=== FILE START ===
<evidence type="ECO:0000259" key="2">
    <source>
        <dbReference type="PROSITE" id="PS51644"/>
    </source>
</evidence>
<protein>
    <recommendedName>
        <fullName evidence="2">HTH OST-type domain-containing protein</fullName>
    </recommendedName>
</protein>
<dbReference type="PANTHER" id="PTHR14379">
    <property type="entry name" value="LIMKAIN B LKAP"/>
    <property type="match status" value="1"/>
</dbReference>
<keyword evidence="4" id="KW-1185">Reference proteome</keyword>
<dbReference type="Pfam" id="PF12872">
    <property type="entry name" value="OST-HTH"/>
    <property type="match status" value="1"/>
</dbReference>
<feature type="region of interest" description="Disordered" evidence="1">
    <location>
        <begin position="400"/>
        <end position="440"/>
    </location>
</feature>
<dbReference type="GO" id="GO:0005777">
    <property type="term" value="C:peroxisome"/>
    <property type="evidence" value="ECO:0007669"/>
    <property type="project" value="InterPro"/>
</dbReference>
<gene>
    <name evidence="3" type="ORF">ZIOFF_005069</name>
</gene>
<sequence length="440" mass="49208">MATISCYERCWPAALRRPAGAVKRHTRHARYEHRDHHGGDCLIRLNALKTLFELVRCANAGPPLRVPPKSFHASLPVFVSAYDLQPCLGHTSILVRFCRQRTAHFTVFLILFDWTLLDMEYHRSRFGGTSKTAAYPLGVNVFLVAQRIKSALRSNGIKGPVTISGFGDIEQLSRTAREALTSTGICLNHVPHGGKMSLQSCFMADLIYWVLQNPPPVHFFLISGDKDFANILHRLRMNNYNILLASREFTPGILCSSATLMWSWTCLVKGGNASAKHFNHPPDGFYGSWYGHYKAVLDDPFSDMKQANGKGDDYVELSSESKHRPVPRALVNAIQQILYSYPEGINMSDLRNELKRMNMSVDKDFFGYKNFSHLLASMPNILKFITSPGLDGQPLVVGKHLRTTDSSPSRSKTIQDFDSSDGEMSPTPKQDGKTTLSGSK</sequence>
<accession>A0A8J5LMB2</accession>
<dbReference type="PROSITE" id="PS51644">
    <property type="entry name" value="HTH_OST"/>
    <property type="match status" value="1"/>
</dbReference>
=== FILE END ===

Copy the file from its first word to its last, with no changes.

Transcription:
<evidence type="ECO:0000259" key="2">
    <source>
        <dbReference type="PROSITE" id="PS51644"/>
    </source>
</evidence>
<protein>
    <recommendedName>
        <fullName evidence="2">HTH OST-type domain-containing protein</fullName>
    </recommendedName>
</protein>
<dbReference type="PANTHER" id="PTHR14379">
    <property type="entry name" value="LIMKAIN B LKAP"/>
    <property type="match status" value="1"/>
</dbReference>
<keyword evidence="4" id="KW-1185">Reference proteome</keyword>
<dbReference type="Pfam" id="PF12872">
    <property type="entry name" value="OST-HTH"/>
    <property type="match status" value="1"/>
</dbReference>
<feature type="region of interest" description="Disordered" evidence="1">
    <location>
        <begin position="400"/>
        <end position="440"/>
    </location>
</feature>
<dbReference type="GO" id="GO:0005777">
    <property type="term" value="C:peroxisome"/>
    <property type="evidence" value="ECO:0007669"/>
    <property type="project" value="InterPro"/>
</dbReference>
<gene>
    <name evidence="3" type="ORF">ZIOFF_005069</name>
</gene>
<sequence length="440" mass="49208">MATISCYERCWPAALRRPAGAVKRHTRHARYEHRDHHGGDCLIRLNALKTLFELVRCANAGPPLRVPPKSFHASLPVFVSAYDLQPCLGHTSILVRFCRQRTAHFTVFLILFDWTLLDMEYHRSRFGGTSKTAAYPLGVNVFLVAQRIKSALRSNGIKGPVTISGFGDIEQLSRTAREALTSTGICLNHVPHGGKMSLQSCFMADLIYWVLQNPPPVHFFLISGDKDFANILHRLRMNNYNILLASREFTPGILCSSATLMWSWTCLVKGGNASAKHFNHPPDGFYGSWYGHYKAVLDDPFSDMKQANGKGDDYVELSSESKHRPVPRALVNAIQQILYSYPEGINMSDLRNELKRMNMSVDKDFFGYKNFSHLLASMPNILKFITSPGLDGQPLVVGKHLRTTDSSPSRSKTIQDFDSSDGEMSPTPKQDGKTTLSGSK</sequence>
<accession>A0A8J5LMB2</accession>
<dbReference type="PROSITE" id="PS51644">
    <property type="entry name" value="HTH_OST"/>
    <property type="match status" value="1"/>
</dbReference>